Ingredients

Literally whatever vegetables you have in your fridge. It’s best to have an onion, but not necessary. Anything you have lying around, taking up space, will do – carrots, celery, peppers, mushrooms, tomatoes, broccoli, whatever. Some vegetables, like onions and leeks, better lend themselves to soup than, say, avocados or cucumbers, but it’s really hard to go wrong. 

Method

  1. Dice all your veg into small, bitesize pieces.
  2. Warm some olive oil in a large pot.
  3. If you have onion, celery or leek, add them first. Cook on a low heat for 5 minutes.
  4. Add crushed garlic and bay leaf (if you have any).
  5. Add any hard, root veg you’re using, eg. carrots, sweet potatoes, turnips, parsnips, pumpkin, squash. Cook on a low heat for 10 mins.
  6. Add all remaining vegetables and cook for a further 10 mins on a low heat (if you have a stock cube, now is the time to add one or two).
  7. Cover with water and cook for 5 to 10 mins.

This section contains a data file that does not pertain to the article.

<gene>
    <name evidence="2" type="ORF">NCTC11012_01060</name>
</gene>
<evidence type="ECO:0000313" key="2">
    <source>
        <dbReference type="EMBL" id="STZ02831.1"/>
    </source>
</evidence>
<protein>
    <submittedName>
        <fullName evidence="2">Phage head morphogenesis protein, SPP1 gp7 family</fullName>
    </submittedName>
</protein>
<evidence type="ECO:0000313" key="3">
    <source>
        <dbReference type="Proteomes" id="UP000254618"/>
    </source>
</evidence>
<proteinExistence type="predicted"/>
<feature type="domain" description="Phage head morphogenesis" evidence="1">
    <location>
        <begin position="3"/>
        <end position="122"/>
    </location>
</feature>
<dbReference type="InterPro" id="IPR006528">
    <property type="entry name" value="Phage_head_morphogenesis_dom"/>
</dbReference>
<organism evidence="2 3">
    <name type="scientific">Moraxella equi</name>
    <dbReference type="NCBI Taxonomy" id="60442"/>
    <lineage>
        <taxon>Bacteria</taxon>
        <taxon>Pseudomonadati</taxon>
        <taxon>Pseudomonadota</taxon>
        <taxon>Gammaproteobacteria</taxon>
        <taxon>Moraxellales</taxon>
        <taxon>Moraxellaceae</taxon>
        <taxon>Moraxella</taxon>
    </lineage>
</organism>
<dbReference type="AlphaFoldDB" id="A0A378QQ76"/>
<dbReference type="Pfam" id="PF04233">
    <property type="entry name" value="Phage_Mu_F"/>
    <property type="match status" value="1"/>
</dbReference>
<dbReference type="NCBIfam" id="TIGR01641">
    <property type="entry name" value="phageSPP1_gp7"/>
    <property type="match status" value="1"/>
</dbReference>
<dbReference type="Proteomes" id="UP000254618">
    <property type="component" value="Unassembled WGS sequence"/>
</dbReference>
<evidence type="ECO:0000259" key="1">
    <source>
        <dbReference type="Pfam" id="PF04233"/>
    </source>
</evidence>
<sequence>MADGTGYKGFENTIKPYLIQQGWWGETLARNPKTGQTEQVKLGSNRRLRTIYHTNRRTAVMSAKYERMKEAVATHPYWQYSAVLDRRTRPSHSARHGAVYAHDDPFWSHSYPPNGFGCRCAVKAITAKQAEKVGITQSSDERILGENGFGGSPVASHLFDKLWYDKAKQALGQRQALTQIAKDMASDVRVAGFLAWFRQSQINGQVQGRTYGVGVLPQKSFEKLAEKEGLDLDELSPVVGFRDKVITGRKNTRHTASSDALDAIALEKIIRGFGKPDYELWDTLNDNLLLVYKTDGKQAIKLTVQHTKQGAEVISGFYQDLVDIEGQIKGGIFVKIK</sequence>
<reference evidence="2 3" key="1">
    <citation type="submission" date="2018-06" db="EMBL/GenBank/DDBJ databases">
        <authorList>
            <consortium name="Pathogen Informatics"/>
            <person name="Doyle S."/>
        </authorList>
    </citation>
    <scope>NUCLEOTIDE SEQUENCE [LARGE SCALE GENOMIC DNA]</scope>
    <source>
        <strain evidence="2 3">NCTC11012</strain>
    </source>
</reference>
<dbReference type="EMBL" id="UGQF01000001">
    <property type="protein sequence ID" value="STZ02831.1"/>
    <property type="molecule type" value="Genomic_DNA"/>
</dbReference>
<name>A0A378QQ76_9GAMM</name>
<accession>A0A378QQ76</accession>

8. Skim! I cannot stress this enough. There will be a white/grey/brown layer of foam congeling at the top of your soup; this is all the unwanted impurities from the vegetables. Using a ladle, carefully skim this off the top, otherwise your soup will taste sour.
  9. Bring to the boil then simmer on a low heat for 20 minutes.
  10. If you used a bay leaf, remove it now. Blitz the soup.
  11. Now is the time to season your soup and get the consistency that’s right for you. Add salt, pepper and a pinch of herbs. If your soup is too thick, add extra water or milk. Simmer for another 10 mins and you’re good to go!

Final tip: If you have some stale bread, dice it and toss in a pan with some olive oil, salt and garlic. Hey presto, croutons! 

 

Alternative Food options for Christmas Dinner

 

Stew

Stew is so simple and versatile yet so delicious. This recipe is carnivorous in nature, but if you’re vegan, vegetarian or simply don’t have any meat in your fridge, don’t worry, veggie stew is just as delicious.

Ingredients

  • Whatever meat you have will do; beef or lamb work best, but chicken, pork, or even sausages will all work.